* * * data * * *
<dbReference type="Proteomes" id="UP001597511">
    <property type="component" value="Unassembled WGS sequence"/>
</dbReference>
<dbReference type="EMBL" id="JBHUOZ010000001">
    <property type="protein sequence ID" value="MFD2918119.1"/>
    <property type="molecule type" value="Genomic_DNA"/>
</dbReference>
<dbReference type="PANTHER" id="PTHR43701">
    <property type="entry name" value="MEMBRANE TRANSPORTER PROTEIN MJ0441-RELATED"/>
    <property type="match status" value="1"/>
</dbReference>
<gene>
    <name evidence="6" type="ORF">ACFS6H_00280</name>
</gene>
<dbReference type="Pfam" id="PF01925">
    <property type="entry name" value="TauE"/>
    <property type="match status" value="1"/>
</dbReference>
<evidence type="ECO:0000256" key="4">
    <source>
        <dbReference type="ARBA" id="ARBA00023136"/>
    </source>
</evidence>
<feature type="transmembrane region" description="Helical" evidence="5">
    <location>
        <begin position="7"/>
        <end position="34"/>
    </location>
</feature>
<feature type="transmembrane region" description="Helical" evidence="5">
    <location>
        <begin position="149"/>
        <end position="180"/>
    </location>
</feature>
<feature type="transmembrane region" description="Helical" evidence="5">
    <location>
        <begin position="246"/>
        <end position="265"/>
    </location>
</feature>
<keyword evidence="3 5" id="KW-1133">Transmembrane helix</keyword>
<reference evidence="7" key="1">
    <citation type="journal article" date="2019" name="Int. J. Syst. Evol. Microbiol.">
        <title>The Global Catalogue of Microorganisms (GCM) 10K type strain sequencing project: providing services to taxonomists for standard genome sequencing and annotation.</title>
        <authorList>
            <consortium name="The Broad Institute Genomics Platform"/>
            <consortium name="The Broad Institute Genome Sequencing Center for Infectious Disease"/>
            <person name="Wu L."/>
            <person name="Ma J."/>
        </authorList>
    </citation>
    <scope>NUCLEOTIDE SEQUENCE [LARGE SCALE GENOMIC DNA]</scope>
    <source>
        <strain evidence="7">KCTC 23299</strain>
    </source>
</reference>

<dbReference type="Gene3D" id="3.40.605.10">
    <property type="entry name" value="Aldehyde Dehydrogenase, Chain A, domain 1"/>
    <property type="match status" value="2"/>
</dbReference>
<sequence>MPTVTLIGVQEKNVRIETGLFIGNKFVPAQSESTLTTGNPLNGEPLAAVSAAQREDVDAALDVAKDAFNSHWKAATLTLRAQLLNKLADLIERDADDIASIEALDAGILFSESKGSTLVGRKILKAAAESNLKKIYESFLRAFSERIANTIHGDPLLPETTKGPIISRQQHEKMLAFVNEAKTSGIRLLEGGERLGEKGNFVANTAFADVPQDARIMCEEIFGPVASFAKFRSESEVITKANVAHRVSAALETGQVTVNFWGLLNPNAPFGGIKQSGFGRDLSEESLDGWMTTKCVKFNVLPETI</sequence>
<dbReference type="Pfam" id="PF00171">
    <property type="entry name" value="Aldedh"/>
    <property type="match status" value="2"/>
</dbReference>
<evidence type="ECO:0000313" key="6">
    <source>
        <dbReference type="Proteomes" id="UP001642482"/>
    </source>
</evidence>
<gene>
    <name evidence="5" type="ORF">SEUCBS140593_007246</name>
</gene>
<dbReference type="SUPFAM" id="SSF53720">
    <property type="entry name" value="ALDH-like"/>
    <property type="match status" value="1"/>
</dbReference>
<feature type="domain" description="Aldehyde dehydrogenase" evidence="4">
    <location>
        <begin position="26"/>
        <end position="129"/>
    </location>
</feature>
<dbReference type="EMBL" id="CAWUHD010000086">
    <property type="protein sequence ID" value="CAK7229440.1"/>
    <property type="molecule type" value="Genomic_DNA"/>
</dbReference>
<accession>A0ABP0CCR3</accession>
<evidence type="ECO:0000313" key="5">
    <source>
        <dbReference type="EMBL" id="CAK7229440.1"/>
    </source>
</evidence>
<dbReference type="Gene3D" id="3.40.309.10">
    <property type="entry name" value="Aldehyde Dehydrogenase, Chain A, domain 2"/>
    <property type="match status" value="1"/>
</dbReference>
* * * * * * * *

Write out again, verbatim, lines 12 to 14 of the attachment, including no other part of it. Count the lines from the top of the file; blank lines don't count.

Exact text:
<gene>
    <name evidence="6" type="ORF">ACFS6H_00280</name>
</gene>